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PLoS One. 2014 May 1;9(5):e95548. doi: 10.1371/journal.pone.0095548. eCollection 2014.

Climate and land use controls on soil organic carbon in the loess plateau region of China.

Author information

1
State Key Laboratory of Soil Erosion and Dryland Farming on the Loess Plateau, Institute of Soil and Water Conservation, Northwest A&F University, Yangling, Shaanxi, China; International Center for Climate and Global Change Research, School of Forestry & Wildlife Sciences, Auburn University, Auburn, Alabama, United States of America; College of Science, Northwest A&F University, Yangling, Shaanxi, China.
2
International Center for Climate and Global Change Research, School of Forestry & Wildlife Sciences, Auburn University, Auburn, Alabama, United States of America.
3
College of Science, Northwest A&F University, Yangling, Shaanxi, China.
4
State Key Laboratory of Soil Erosion and Dryland Farming on the Loess Plateau, Institute of Soil and Water Conservation, Northwest A&F University, Yangling, Shaanxi, China.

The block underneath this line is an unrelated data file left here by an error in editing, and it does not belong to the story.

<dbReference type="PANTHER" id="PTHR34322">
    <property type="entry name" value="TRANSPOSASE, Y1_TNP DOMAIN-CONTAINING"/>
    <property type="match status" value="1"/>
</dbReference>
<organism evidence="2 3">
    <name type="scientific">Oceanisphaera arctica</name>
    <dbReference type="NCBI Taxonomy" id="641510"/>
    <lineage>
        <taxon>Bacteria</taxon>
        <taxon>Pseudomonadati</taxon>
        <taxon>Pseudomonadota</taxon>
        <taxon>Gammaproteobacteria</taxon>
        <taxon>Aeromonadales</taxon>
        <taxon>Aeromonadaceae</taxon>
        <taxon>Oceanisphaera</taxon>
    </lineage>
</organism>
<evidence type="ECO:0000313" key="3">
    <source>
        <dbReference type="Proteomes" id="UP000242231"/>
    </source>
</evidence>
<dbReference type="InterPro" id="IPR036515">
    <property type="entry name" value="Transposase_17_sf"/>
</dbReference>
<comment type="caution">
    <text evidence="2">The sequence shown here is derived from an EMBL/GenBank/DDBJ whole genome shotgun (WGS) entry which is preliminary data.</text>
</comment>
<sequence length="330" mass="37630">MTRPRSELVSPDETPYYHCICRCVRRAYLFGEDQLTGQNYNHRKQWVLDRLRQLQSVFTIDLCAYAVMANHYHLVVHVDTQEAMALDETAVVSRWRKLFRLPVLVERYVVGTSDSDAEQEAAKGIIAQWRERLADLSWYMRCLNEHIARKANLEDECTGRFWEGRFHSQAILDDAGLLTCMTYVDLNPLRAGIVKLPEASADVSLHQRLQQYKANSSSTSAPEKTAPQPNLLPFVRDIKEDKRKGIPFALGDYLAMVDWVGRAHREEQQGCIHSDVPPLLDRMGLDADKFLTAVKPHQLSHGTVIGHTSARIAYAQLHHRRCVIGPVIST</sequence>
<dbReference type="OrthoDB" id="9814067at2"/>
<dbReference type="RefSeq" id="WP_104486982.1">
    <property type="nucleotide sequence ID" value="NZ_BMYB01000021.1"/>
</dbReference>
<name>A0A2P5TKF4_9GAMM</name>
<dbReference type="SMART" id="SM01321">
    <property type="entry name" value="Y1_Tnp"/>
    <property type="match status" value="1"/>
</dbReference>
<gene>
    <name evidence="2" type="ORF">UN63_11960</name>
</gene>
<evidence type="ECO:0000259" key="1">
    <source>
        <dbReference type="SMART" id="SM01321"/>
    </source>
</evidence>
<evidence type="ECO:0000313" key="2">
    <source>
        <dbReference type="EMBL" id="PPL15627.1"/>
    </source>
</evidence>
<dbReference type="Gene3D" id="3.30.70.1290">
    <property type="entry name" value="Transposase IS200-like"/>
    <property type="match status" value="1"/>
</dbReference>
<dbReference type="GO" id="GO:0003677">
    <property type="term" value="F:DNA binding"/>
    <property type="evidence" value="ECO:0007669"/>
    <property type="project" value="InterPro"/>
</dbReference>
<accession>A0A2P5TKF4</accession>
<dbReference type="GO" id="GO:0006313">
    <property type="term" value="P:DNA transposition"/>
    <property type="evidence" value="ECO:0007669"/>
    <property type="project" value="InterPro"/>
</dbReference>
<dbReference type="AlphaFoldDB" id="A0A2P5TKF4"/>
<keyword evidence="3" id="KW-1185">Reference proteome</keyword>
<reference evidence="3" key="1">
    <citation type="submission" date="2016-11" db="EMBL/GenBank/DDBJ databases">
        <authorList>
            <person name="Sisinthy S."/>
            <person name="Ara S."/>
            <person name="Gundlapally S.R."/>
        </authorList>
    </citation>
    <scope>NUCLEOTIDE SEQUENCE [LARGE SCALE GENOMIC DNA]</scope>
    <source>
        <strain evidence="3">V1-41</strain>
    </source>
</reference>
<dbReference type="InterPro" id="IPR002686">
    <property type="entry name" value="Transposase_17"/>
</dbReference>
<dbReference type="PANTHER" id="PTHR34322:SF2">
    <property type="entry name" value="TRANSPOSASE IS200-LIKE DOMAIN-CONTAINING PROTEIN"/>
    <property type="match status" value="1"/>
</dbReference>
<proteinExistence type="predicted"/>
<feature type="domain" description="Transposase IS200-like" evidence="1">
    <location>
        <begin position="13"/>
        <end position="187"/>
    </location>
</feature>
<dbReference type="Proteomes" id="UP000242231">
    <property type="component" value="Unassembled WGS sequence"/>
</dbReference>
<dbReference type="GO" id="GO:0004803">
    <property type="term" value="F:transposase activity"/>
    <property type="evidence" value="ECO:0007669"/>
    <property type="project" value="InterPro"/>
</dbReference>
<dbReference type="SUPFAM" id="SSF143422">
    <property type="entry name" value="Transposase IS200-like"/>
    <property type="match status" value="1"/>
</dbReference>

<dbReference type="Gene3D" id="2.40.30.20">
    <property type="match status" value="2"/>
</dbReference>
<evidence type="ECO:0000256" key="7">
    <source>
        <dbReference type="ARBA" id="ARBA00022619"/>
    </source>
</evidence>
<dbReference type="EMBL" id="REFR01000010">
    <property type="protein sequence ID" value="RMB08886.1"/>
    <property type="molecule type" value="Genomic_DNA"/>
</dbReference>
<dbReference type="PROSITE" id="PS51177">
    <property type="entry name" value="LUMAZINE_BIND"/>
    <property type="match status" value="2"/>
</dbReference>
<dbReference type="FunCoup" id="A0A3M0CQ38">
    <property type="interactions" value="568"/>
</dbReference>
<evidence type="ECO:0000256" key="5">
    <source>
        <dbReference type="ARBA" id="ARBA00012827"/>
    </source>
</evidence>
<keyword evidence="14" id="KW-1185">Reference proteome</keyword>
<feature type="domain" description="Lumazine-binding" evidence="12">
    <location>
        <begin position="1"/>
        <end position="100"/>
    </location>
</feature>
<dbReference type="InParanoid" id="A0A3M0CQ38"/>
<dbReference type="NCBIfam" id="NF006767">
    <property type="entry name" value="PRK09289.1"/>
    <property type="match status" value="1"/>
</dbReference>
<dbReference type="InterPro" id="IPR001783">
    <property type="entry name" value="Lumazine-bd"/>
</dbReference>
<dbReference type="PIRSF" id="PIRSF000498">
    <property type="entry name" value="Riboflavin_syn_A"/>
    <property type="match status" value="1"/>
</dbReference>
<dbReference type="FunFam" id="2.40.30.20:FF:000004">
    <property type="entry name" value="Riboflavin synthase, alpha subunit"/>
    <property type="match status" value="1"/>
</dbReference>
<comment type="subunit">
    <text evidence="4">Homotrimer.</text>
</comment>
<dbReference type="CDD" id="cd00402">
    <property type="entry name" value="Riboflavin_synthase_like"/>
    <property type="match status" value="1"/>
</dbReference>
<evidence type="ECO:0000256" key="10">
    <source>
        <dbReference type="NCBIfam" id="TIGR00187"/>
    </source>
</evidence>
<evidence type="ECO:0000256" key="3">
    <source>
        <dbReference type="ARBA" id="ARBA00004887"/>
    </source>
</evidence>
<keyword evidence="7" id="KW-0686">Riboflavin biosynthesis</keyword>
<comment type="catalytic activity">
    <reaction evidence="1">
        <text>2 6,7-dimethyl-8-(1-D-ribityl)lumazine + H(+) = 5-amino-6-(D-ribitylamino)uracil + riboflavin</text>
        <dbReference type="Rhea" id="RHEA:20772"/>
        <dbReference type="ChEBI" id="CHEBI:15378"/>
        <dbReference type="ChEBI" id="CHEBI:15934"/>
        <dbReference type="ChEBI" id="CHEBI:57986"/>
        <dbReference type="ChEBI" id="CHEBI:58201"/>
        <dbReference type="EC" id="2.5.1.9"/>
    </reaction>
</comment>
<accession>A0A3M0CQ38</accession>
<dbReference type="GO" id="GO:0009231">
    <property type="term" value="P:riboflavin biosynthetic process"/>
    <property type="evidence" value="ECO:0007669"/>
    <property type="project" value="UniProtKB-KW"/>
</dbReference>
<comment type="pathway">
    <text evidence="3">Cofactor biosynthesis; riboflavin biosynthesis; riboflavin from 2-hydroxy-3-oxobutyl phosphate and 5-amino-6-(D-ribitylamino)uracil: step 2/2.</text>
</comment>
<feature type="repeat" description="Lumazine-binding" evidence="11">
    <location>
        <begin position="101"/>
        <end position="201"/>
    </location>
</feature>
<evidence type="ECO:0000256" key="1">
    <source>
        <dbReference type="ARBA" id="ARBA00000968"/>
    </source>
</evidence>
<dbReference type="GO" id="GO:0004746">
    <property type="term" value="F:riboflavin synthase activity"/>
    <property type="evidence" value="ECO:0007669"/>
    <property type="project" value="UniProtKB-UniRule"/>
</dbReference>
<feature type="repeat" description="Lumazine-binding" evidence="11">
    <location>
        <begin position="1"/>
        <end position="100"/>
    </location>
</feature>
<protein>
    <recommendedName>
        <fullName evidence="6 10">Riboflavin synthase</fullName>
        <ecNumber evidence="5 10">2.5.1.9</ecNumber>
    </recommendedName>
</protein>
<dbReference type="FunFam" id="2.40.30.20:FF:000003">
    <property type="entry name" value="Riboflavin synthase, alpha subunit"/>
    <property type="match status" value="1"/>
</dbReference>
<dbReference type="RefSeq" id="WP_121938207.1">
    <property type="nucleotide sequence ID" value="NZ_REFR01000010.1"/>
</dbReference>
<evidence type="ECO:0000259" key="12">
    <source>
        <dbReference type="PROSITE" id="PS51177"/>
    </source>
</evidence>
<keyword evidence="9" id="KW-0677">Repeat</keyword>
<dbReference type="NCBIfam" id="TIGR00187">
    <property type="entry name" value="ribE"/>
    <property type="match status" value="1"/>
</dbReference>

Abstract

The Loess Plateau of China has the highest soil erosion rate in the world where billion tons of soil is annually washed into Yellow River. In recent decades this region has experienced significant climate change and policy-driven land conversion. However, it has not yet been well investigated how these changes in climate and land use have affected soil organic carbon (SOC) storage on the Loess Plateau. By using the Dynamic Land Ecosystem Model (DLEM), we quantified the effects of climate and land use on SOC storage on the Loess Plateau in the context of multiple environmental factors during the period of 1961-2005. Our results show that SOC storage increased by 0.27 Pg C on the Loess Plateau as a result of multiple environmental factors during the study period. About 55% (0.14 Pg C) of the SOC increase was caused by land conversion from cropland to grassland/forest owing to the government efforts to reduce soil erosion and improve the ecological conditions in the region. Historical climate change reduced SOC by 0.05 Pg C (approximately 19% of the total change) primarily due to a significant climate warming and a slight reduction in precipitation. Our results imply that the implementation of "Grain for Green" policy may effectively enhance regional soil carbon storage and hence starve off further soil erosion on the Loess Plateau.

PMID:
24788559
PMCID:
PMC4006802
DOI:
10.1371/journal.pone.0095548
[Indexed for MEDLINE]
Free PMC Article
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